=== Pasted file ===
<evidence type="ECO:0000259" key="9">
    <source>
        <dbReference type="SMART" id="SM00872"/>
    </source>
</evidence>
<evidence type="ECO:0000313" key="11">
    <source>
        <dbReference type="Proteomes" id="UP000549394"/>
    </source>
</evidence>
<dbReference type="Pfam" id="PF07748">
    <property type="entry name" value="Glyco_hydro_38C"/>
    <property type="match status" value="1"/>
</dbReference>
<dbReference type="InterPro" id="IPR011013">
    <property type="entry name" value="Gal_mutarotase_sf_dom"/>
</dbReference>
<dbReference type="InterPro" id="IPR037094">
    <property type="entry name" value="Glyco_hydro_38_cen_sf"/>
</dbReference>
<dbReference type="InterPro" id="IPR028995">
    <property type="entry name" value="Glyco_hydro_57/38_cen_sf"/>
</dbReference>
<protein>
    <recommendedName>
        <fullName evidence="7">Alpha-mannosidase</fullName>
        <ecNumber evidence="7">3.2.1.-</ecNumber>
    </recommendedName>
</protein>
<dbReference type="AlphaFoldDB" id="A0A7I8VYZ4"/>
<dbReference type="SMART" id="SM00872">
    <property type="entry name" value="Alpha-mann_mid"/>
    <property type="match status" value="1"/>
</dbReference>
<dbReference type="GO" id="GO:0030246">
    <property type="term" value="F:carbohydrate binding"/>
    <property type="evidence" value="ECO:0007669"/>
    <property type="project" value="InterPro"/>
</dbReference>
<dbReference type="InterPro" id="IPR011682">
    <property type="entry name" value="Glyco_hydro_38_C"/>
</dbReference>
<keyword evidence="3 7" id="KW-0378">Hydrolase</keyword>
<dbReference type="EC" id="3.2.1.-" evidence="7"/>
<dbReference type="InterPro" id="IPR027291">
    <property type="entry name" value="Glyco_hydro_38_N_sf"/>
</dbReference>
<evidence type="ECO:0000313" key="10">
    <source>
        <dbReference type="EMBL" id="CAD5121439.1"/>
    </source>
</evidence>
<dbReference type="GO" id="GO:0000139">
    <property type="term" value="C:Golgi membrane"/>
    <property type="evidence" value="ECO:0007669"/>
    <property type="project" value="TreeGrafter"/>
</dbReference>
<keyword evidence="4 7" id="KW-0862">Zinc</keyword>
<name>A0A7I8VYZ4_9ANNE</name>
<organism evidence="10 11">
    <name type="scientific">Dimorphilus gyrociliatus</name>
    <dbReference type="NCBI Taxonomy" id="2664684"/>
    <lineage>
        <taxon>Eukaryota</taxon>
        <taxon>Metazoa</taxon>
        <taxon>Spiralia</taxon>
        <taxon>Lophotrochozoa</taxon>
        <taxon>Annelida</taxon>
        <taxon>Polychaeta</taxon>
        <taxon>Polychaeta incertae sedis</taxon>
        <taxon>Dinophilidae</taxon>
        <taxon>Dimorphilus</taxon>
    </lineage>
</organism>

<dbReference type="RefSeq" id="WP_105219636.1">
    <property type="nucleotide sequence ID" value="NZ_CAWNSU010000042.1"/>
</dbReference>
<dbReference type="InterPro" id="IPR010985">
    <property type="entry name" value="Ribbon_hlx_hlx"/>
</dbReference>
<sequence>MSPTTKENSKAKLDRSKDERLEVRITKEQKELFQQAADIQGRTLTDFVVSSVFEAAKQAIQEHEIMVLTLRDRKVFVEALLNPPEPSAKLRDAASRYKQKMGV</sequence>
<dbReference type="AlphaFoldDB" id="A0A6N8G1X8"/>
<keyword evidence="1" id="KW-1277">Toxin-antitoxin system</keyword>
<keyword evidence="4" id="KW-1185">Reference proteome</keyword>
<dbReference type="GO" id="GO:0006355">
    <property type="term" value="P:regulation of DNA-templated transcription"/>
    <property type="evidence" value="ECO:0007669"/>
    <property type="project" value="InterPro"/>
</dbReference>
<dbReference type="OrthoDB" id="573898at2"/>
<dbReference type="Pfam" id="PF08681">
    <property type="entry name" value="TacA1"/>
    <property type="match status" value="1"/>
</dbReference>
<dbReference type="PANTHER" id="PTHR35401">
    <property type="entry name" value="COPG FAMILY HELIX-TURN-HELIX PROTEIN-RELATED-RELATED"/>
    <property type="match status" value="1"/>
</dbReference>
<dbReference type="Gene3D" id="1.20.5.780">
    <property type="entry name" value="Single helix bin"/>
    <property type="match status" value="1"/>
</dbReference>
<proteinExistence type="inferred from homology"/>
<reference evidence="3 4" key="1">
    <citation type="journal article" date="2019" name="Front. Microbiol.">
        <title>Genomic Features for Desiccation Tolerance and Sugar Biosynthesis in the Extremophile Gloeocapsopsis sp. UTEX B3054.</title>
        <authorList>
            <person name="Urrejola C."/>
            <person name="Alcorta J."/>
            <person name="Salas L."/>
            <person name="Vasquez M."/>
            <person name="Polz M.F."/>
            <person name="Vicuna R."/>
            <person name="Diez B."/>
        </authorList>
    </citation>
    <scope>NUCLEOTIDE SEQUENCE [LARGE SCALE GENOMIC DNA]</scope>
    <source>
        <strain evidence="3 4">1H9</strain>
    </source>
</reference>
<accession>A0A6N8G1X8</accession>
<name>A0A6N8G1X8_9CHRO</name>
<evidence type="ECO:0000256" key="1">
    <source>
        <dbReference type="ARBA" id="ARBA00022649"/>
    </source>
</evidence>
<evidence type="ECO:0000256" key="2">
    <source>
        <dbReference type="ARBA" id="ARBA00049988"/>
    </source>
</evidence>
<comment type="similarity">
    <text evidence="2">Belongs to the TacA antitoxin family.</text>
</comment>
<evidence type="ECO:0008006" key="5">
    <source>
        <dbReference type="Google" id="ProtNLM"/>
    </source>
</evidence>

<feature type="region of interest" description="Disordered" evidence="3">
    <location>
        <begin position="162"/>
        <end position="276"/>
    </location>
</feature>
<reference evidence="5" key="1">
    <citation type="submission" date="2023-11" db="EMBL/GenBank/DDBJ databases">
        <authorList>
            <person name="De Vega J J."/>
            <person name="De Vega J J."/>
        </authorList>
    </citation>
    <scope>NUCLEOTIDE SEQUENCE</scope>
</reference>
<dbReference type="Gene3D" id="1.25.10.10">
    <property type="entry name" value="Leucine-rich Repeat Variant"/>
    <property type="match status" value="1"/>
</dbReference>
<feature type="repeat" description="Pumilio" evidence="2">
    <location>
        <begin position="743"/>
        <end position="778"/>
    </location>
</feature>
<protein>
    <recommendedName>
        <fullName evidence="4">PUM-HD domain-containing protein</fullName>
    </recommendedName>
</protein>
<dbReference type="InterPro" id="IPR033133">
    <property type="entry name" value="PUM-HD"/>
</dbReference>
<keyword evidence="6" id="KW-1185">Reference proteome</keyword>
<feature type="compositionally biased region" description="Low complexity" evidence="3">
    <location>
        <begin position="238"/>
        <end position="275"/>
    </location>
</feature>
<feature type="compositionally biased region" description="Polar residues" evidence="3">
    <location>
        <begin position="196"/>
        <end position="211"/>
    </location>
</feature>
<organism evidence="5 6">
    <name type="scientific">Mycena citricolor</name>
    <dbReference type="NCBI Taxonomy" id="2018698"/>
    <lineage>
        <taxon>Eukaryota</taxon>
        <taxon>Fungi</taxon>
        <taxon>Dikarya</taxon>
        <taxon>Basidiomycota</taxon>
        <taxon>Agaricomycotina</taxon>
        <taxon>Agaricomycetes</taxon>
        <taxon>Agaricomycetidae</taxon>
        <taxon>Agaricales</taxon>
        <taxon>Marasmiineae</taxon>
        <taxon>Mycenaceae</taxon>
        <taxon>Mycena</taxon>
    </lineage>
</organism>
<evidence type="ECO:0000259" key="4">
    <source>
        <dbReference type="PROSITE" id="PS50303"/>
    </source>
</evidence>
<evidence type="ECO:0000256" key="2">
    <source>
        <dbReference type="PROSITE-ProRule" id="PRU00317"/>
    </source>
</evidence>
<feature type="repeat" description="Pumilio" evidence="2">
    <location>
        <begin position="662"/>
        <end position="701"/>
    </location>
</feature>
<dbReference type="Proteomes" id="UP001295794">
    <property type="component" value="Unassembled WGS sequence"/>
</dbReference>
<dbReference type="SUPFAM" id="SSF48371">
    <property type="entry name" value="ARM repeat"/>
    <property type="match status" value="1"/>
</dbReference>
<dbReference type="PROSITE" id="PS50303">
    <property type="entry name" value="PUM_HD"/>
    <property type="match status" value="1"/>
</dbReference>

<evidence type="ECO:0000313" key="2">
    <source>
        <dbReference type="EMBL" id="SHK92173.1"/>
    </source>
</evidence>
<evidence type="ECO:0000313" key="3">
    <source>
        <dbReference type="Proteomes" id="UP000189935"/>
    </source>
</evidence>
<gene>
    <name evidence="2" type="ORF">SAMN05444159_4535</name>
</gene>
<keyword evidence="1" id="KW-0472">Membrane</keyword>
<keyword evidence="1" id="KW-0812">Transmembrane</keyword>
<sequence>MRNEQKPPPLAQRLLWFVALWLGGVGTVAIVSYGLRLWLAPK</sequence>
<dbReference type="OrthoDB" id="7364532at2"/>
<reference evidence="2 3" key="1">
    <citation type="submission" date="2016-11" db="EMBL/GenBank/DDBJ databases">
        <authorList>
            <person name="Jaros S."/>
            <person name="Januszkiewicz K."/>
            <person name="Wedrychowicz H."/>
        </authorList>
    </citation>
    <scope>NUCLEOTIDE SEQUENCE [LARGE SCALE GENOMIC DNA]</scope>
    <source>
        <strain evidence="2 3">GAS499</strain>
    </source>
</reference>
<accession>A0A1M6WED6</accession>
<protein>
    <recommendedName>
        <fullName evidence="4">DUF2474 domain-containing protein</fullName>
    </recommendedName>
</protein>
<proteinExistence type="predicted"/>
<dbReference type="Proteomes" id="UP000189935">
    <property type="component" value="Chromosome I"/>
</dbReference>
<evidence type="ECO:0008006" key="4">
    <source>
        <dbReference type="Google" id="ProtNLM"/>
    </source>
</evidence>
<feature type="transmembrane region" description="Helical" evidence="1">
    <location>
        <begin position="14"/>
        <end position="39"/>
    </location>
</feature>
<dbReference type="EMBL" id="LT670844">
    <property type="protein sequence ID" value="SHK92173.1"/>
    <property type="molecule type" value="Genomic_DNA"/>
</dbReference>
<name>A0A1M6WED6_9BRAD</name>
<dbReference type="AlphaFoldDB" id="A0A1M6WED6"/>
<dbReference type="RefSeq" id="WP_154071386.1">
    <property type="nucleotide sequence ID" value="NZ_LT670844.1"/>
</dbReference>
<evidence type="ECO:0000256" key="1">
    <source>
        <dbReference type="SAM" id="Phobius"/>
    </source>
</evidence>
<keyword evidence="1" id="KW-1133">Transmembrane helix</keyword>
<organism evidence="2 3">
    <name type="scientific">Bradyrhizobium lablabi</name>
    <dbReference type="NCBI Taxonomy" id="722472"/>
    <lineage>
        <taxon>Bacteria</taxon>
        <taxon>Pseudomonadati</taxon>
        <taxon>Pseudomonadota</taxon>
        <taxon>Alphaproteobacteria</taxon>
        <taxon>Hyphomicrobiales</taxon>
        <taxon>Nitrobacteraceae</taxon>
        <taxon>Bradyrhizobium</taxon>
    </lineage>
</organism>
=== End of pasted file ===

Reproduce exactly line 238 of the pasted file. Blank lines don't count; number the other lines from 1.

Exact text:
    <source>